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Permobil Blog / February 29, 2024

Shear reduction: An important element in pressure injury prevention

Shear reduction: An important element in pressure injury prevention

Pressure injuries, also known as bedsores or pressure ulcers, are a significant concern for individuals with mobility difficulties or that spend extended periods of time in at static position. Shear forces, alongside pressure and friction, play a pivotal role in the development and progression of pressure injuries. We will discuss the importance of shear reduction as a key strategy in preventing pressure injuries and maintaining skin health.

Understanding Shear Forces
Shear forces occur when adjacent layers of tissue move in opposite directions. Picture yourself sitting in a chair and sliding downward. The friction between your skin and the chair, combined with the downward force of gravity, creates shear. In the context of pressure injury prevention, shear occurs when the skin moves in one direction while the underlying tissues move in another, stressing the tissues in between.

Shear Illustration

Importance of Shear Reduction
Let’s consider a few things…

  • Tissue Integrity: Shear forces can cause deformation and damage to blood vessels and tissues beneath the skin's surface, compromising their integrity. By reducing shear, we can minimize the risk of tissue breakdown and promote better circulation.

  • Pressure Redistribution: Shear reduction is closely tied to effective pressure redistribution. When shear is reduced, pressure is more evenly distributed across the skin, reducing localized stress points that could lead to pressure injuries.

  • Preventing Friction: Shear and friction often go hand in hand. By addressing shear, we indirectly tackle friction, another contributing factor to pressure injuries. Smooth, low-friction surfaces and proper patient positioning are crucial in shear reduction strategies.

  • Enhancing Comfort: Patients who experience less shear force often report increased comfort. This not only contributes to better patient well-being but also encourages compliance with preventive measures, such as repositioning and the use of specialized support surfaces.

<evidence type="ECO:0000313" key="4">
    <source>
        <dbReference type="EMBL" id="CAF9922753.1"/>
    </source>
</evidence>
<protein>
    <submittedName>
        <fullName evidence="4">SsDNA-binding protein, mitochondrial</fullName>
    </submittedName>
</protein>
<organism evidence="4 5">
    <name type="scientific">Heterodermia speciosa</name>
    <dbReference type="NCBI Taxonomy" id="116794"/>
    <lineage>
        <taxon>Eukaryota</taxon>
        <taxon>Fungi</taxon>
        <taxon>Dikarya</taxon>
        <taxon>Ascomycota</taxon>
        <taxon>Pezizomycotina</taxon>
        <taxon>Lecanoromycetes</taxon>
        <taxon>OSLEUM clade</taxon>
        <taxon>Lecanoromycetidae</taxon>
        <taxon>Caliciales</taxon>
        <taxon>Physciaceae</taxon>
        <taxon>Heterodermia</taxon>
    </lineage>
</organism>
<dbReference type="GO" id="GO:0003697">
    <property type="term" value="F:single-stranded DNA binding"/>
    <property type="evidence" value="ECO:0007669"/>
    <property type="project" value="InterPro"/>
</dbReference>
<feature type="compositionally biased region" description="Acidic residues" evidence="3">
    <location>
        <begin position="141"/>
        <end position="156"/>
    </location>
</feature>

Now let’s look at some shear reduction strategies…

  • Positioning: Proper positioning of the body is fundamental in shear reduction. Focus should be on maintaining a neutral alignment to minimize shear forces during patient transfers and movements.

  • Support Surfaces: The selection of appropriate support surfaces, such as pressure redistributing mattresses and cushions, is vital. These surfaces are designed to reduce both pressure and shear, providing additional protection against the development of pressure injuries.

  • Education: Educating healthcare professionals, caregivers, and patients about the importance of shear reduction is crucial. Awareness can lead to the implementation of preventive measures and the early identification of risk factors.

Permobil and Tamarack Habilitation Technologies are the exclusive distributors of GlideWear®, a shear reduction fabric available on the Comfort M2 cushion and the Comfort Embrace cushion. GlideWear is designed to reduce the risk of pressure injuries as it reduces shear forces, provides breathability for microclimate control and improved comfort. It is available as an embedded upgrade to the STRETCH-AIR and COMFORT-TEK covers.


In the realm of pressure injury prevention, addressing shear forces is indispensable. By understanding the impact of shear on tissue integrity and combining effective shear reduction strategies with pressure redistribution and friction control, we can significantly reduce the incidence of pressure injuries.

Share ButtonNicole-LaBergeNicole LaBerge, PT, ATP

Commercial Product Manager - Seating & Positioning

Nicole B. LaBerge, PT, ATP is a Physical Therapist with 18 years of experience in a variety of clinical settings. She currently works for Permobil as a Commercial Product Manager of Seating and Positioning products. Her past clinical practice has included seating and mobility for adult and pediatric populations, with a focus in neurological rehabilitation, power standing and wound care. Nicole has presented at the State and International Levels, has multiple publications in peer reviewed journals and enjoys sharing her passion for patient advocacy, efficiency, and clinical outcomes. She is an active member and previously served as an Executive Board Member for the Clinician Task Force.

Categories: Complex Rehab, Seating and Positioning, Cushion, Clinician

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